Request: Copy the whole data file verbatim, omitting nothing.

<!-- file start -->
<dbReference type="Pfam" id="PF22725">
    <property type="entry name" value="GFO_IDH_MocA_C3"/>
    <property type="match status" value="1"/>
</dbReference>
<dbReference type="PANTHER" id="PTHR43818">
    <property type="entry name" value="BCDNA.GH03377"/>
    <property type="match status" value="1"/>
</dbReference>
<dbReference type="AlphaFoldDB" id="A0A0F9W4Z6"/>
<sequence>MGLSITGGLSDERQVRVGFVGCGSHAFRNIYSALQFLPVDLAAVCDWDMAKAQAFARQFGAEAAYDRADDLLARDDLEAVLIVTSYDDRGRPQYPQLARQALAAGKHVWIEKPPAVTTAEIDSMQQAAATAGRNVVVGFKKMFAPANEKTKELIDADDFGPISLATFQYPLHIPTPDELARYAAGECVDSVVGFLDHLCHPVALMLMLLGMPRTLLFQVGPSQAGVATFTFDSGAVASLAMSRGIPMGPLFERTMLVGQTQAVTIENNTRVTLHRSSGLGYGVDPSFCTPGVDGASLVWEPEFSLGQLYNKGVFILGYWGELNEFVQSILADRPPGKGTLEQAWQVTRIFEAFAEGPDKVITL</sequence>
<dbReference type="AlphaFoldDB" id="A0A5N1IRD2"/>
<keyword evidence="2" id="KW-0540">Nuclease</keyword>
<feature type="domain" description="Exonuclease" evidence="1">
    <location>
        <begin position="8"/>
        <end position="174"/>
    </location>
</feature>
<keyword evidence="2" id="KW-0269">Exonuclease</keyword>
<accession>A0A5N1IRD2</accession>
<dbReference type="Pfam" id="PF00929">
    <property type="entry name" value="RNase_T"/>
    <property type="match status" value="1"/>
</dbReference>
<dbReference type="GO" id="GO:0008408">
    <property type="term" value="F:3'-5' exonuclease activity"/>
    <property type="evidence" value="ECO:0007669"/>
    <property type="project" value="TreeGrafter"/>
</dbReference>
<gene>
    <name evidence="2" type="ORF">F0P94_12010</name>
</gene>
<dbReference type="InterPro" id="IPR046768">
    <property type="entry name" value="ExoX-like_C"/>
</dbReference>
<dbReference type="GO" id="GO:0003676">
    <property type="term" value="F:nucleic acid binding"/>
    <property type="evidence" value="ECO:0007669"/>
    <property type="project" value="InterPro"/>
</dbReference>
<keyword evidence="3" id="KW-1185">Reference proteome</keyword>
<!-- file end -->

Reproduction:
<dbReference type="Pfam" id="PF22725">
    <property type="entry name" value="GFO_IDH_MocA_C3"/>
    <property type="match status" value="1"/>
</dbReference>
<dbReference type="PANTHER" id="PTHR43818">
    <property type="entry name" value="BCDNA.GH03377"/>
    <property type="match status" value="1"/>
</dbReference>
<dbReference type="AlphaFoldDB" id="A0A0F9W4Z6"/>
<sequence>MGLSITGGLSDERQVRVGFVGCGSHAFRNIYSALQFLPVDLAAVCDWDMAKAQAFARQFGAEAAYDRADDLLARDDLEAVLIVTSYDDRGRPQYPQLARQALAAGKHVWIEKPPAVTTAEIDSMQQAAATAGRNVVVGFKKMFAPANEKTKELIDADDFGPISLATFQYPLHIPTPDELARYAAGECVDSVVGFLDHLCHPVALMLMLLGMPRTLLFQVGPSQAGVATFTFDSGAVASLAMSRGIPMGPLFERTMLVGQTQAVTIENNTRVTLHRSSGLGYGVDPSFCTPGVDGASLVWEPEFSLGQLYNKGVFILGYWGELNEFVQSILADRPPGKGTLEQAWQVTRIFEAFAEGPDKVITL</sequence>
<dbReference type="AlphaFoldDB" id="A0A5N1IRD2"/>
<keyword evidence="2" id="KW-0540">Nuclease</keyword>
<feature type="domain" description="Exonuclease" evidence="1">
    <location>
        <begin position="8"/>
        <end position="174"/>
    </location>
</feature>
<keyword evidence="2" id="KW-0269">Exonuclease</keyword>
<accession>A0A5N1IRD2</accession>
<dbReference type="Pfam" id="PF00929">
    <property type="entry name" value="RNase_T"/>
    <property type="match status" value="1"/>
</dbReference>
<dbReference type="GO" id="GO:0008408">
    <property type="term" value="F:3'-5' exonuclease activity"/>
    <property type="evidence" value="ECO:0007669"/>
    <property type="project" value="TreeGrafter"/>
</dbReference>
<gene>
    <name evidence="2" type="ORF">F0P94_12010</name>
</gene>
<dbReference type="InterPro" id="IPR046768">
    <property type="entry name" value="ExoX-like_C"/>
</dbReference>
<dbReference type="GO" id="GO:0003676">
    <property type="term" value="F:nucleic acid binding"/>
    <property type="evidence" value="ECO:0007669"/>
    <property type="project" value="InterPro"/>
</dbReference>
<keyword evidence="3" id="KW-1185">Reference proteome</keyword>